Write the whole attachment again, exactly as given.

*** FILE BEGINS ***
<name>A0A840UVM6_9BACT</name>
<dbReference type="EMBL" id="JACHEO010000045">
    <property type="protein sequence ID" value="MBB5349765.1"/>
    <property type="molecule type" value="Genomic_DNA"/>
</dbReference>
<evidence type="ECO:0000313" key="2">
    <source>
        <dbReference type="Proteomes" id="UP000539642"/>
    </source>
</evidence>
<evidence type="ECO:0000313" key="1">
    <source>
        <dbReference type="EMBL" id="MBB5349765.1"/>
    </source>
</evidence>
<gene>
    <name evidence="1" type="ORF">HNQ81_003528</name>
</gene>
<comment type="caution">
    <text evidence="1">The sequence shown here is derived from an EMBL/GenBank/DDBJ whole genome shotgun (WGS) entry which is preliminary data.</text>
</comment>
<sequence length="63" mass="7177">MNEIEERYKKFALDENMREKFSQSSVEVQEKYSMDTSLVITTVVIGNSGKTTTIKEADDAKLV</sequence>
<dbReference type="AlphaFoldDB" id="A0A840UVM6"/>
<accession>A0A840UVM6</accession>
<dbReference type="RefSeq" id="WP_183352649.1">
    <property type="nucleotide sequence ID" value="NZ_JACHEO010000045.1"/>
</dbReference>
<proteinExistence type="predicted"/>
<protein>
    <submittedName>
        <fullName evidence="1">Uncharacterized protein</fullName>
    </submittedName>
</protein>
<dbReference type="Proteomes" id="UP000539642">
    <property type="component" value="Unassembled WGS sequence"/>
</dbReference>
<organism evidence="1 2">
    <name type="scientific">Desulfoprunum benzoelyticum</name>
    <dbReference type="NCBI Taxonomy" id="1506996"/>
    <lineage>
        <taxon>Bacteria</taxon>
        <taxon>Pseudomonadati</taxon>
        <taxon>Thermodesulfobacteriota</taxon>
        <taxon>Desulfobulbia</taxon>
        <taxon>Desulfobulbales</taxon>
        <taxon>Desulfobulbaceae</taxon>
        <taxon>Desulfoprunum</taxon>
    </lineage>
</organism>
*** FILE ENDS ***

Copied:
<name>A0A840UVM6_9BACT</name>
<dbReference type="EMBL" id="JACHEO010000045">
    <property type="protein sequence ID" value="MBB5349765.1"/>
    <property type="molecule type" value="Genomic_DNA"/>
</dbReference>
<evidence type="ECO:0000313" key="2">
    <source>
        <dbReference type="Proteomes" id="UP000539642"/>
    </source>
</evidence>
<evidence type="ECO:0000313" key="1">
    <source>
        <dbReference type="EMBL" id="MBB5349765.1"/>
    </source>
</evidence>
<gene>
    <name evidence="1" type="ORF">HNQ81_003528</name>
</gene>
<comment type="caution">
    <text evidence="1">The sequence shown here is derived from an EMBL/GenBank/DDBJ whole genome shotgun (WGS) entry which is preliminary data.</text>
</comment>
<sequence length="63" mass="7177">MNEIEERYKKFALDENMREKFSQSSVEVQEKYSMDTSLVITTVVIGNSGKTTTIKEADDAKLV</sequence>
<dbReference type="AlphaFoldDB" id="A0A840UVM6"/>
<accession>A0A840UVM6</accession>
<dbReference type="RefSeq" id="WP_183352649.1">
    <property type="nucleotide sequence ID" value="NZ_JACHEO010000045.1"/>
</dbReference>
<proteinExistence type="predicted"/>
<protein>
    <submittedName>
        <fullName evidence="1">Uncharacterized protein</fullName>
    </submittedName>
</protein>
<dbReference type="Proteomes" id="UP000539642">
    <property type="component" value="Unassembled WGS sequence"/>
</dbReference>
<organism evidence="1 2">
    <name type="scientific">Desulfoprunum benzoelyticum</name>
    <dbReference type="NCBI Taxonomy" id="1506996"/>
    <lineage>
        <taxon>Bacteria</taxon>
        <taxon>Pseudomonadati</taxon>
        <taxon>Thermodesulfobacteriota</taxon>
        <taxon>Desulfobulbia</taxon>
        <taxon>Desulfobulbales</taxon>
        <taxon>Desulfobulbaceae</taxon>
        <taxon>Desulfoprunum</taxon>
    </lineage>
</organism>